Sunday, March 04, 2007

Research 101

Happy Sunday to you my little darlings

It's very soggy, chilled and grey here in London. I wish Spring would just hurry up and sprung already.

As ever, thanks for all your comments, particularly about my new series Fashionistas. I can't wait for you to read the first book when it comes out in June. Or is it July? I never can remember! And thanks for all your other comments, though I have to remind you that leaving a comment here or at MySpace is the best way to contact me. If you do manage to dig out my email addy, I send back a pre-written email, which is a bit of a FAQ and also a reminder that this blog or MySpace are the official ways to contact me. While I'm on a reminding tip, there are a list of tags on this blog that will direct you to previous posts on writing tips, why there will never be a sequel to Diary Of A Crush and all sorts of other exciting topics. And links to all my interviews on the interpipe.

So at the moment I'm hard at work on the third book in the Fashionstas series, Irina, all about a surly Russian model, which is proving a great way to channel my aggression as I stick to my 2500 daily word quota.

It occurs to me that I haven't talked about the writing process for ages so I thought I'd do a post about research and how important it is to a writer. Being neither Russian or a model (and in this case, never having visited Japan which takes up a significant few chapters), to write this book and make it convincing meant that I had to do a lot of research. In an ideal world, I'd make enough money and have such great connections that I could just jump on a plane to Moscow or Tokyo or call Kate Moss for a little chat, but I don't so here are the less glam tricks of my trade.


I'm really lucky that I have a lot of contacts in the fashion industry so I've been going out for coffee with people who know more about this stuff than I do. (A little tip, I bought this little gizmo that I stick into my iPod, which turns it into a voice recorder.) My good friend Jill Wanless gave me loads of great stuff about modelling and what happens behind the scenes on fashion shoots. I was shocked that all the dramatic scenes I came up with weren't half as outlandish as some of the things that actually go on. I'm also incredibly lucky to know Iain R Webb, a really influentilal fashion writer and living legend. Iain actually worked for Russian Vogue and has visited Moscow so could give me a first hand account that I just couldn't get from my Rough Guide To Moscow. It's also been really helpful to be able to phone Jill up and ask inane questions like, "Is there anything that models usually take to go-sees?" Or "Could a size 10 girl realistically be a successful model?" I have to say that all my years of workong on fashion magazines and being bored stupid at photo shoots were also invaluable as I could use tons of things that actually happened that I've been saving up for ages.


I love the internet. You're all too young to remember life before it but it involved going to libraries and wading through card indexes or using cuttings agencies and still not finding what you were looking for. Google is a writer's best friend. Thanks to Google I could find out the time difference between here and Russia and how long the flight takes. Where the Prada in Moscow is and what does the street look like? Even what MacDonalds tastes like in Tokyo! I have to confess I get a bit eye-rolly when I get emails and messages, usually on book reports, asking me tons of questions and usually ending with the words, "I couldn't find anything about you on the internet!" In a fraction of the time, they could have put "sarra manning" in a google search and found out everything they neded to know, which is what I tell them to do when I reply!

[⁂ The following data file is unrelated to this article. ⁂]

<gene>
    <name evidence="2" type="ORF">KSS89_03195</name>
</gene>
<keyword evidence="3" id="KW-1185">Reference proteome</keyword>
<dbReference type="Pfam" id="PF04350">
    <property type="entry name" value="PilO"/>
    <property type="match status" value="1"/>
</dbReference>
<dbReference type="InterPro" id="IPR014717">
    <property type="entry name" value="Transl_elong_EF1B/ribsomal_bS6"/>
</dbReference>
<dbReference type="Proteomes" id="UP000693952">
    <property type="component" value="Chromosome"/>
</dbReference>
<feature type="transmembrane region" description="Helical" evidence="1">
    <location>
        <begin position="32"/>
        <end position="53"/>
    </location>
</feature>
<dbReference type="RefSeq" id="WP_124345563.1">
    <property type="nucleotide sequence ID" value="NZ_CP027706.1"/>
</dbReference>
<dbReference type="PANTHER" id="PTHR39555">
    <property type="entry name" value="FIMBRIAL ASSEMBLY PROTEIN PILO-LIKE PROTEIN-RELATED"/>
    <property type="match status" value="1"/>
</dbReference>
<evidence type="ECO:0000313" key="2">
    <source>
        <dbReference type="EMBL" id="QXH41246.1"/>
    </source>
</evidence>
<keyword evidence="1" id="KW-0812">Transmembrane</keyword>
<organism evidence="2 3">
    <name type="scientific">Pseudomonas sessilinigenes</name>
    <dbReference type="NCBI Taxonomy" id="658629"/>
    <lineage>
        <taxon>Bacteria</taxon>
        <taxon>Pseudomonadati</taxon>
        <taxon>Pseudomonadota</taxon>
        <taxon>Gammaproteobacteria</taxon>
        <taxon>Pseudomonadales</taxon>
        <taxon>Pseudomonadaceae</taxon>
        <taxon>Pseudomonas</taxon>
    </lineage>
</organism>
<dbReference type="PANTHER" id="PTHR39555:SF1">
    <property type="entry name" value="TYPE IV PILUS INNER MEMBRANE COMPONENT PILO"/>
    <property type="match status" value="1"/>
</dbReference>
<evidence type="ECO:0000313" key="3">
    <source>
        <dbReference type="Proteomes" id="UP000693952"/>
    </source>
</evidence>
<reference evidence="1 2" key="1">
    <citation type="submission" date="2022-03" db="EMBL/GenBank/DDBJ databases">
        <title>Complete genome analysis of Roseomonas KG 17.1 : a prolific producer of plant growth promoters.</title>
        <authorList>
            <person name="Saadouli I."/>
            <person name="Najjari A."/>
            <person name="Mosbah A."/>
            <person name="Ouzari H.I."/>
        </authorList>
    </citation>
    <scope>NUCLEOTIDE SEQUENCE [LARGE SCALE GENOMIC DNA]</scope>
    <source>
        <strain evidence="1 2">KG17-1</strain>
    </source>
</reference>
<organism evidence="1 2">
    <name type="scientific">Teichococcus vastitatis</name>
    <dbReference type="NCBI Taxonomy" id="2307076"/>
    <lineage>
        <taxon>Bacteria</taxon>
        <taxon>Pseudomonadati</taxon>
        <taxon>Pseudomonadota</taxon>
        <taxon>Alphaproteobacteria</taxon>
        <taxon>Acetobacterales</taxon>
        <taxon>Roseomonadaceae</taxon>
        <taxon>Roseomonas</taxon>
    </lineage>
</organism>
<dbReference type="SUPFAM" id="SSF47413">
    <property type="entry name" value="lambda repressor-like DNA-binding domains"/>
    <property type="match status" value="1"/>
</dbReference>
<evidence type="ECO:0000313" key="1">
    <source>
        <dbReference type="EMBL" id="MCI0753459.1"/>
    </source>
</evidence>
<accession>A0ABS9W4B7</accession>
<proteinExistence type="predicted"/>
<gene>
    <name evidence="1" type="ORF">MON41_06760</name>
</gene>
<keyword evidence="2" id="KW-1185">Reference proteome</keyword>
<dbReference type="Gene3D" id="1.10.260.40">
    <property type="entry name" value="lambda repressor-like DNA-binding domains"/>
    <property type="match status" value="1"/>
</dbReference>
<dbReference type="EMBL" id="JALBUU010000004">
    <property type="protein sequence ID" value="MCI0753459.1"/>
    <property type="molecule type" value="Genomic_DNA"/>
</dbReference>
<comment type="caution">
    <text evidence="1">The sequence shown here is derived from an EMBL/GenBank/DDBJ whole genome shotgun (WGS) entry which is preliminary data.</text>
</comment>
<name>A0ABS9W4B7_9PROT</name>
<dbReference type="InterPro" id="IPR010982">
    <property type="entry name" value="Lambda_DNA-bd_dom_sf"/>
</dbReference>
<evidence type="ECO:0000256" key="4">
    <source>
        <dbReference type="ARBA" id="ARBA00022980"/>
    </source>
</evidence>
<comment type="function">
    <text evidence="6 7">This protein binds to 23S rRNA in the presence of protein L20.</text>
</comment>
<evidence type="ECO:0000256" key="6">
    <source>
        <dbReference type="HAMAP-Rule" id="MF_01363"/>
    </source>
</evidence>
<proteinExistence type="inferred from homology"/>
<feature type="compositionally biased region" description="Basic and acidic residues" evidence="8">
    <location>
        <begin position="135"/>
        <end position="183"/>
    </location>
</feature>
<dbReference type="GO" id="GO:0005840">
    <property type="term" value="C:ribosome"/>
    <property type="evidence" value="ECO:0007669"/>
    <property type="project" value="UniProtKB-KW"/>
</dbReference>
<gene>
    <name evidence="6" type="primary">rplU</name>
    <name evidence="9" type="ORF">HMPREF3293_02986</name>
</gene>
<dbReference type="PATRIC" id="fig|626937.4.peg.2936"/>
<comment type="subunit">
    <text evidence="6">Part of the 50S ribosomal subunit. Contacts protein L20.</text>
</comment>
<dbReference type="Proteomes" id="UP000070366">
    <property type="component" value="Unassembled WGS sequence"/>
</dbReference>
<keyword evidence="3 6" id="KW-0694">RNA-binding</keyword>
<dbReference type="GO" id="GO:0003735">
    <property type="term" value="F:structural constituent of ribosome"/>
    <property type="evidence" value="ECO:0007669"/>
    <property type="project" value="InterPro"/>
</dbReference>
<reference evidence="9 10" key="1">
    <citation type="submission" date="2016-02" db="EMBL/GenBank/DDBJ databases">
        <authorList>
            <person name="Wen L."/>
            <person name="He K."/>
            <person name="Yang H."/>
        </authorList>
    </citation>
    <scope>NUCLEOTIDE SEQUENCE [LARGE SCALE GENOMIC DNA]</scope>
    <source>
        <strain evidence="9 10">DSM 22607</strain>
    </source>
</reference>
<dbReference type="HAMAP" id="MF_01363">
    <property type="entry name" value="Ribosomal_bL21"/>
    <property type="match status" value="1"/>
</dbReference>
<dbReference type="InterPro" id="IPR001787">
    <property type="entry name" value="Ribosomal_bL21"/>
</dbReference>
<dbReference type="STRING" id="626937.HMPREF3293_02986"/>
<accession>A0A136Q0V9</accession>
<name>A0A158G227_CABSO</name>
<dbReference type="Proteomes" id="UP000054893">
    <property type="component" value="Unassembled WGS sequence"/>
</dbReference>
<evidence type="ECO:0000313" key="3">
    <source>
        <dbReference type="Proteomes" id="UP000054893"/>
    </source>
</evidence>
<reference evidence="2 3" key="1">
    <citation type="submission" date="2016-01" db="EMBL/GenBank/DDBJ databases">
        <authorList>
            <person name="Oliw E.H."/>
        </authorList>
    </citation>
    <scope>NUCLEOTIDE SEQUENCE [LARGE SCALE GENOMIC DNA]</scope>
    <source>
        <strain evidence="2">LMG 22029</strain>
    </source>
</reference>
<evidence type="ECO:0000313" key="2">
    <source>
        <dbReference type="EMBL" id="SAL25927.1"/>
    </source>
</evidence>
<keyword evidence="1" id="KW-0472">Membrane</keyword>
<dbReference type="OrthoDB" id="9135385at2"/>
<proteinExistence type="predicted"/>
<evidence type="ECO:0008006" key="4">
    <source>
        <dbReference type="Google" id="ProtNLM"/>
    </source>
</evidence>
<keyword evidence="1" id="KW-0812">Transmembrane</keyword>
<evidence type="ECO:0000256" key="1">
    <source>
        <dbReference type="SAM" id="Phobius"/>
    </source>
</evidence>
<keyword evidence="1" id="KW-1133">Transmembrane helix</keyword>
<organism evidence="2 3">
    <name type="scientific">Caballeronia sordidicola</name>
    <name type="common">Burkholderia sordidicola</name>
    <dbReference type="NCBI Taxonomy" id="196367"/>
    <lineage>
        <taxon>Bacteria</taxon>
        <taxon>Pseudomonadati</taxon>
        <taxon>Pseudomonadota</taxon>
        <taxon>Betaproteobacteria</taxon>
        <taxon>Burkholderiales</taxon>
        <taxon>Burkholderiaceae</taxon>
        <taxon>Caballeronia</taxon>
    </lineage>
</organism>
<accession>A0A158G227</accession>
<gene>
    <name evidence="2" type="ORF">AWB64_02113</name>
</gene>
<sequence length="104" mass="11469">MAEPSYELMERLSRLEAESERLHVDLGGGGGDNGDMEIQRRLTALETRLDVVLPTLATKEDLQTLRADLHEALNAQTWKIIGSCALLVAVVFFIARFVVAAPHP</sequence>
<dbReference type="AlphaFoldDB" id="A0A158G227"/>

My favourite two research webby tools are Wikipedia, which pretty much has the facts on anything and everything. Someone's even Wiki-ed me! My other must-have is the bookmark site delicious. When I find a site or an online article (even a cookie recipe) that I know I'll need at a later date, I just click on the button I've installed on my toolbar and bookmark the site, but I can also organise all my bookmarks into tags like 'Russia' or 'Fashionistas'.


I think peple can be really up themselves about research. It can be fun too! Fr'instance I got to re-watch Lost In Translation to actually see what Tokyo was like and watched the special 'making of' feature on the DVD too. Hey, it gave me lots of colour that I could put into the book as well so who's to say that it's not proper research? I also watched a way dark film called Lilya 4 ever, which was a great insight into the seedy side of post-Soviet Russia. What's weird is that all of a sudden everything you watch is relevant. Like, this week's episode of UK teen drama Skins saw them going off on a school visit to Russia, while there's that really annoying Russian girl on the new series of ANTM! When I was writing the second book, Hadley, about a former child star turned partying club kid, there were bits of gossip I read on celeb blogs that went straight into the book, including the fantastic quote, "Urgh, don't talk to me like I'm a normal person!" I guess Hadley is based on a composite of maybe three or four different celebrities and the crazy shit that they got up to while I was working on the book was absolute writer's gold.

Something else I've always done is have a big stack of magazine articles in a folder - for the last 18 months that I've been writing Fashionstas, I've kept every interview I've found with a model, or a feature on the fashion industry, or the New York club scene or 'internet It girl' Cory Kennedy. Though I've stopped reading pieces on the size zero debate because, hello, so over it.


I've also been listening to The Research a lot! But I think the two things may be unconnected.

Love Sarra x

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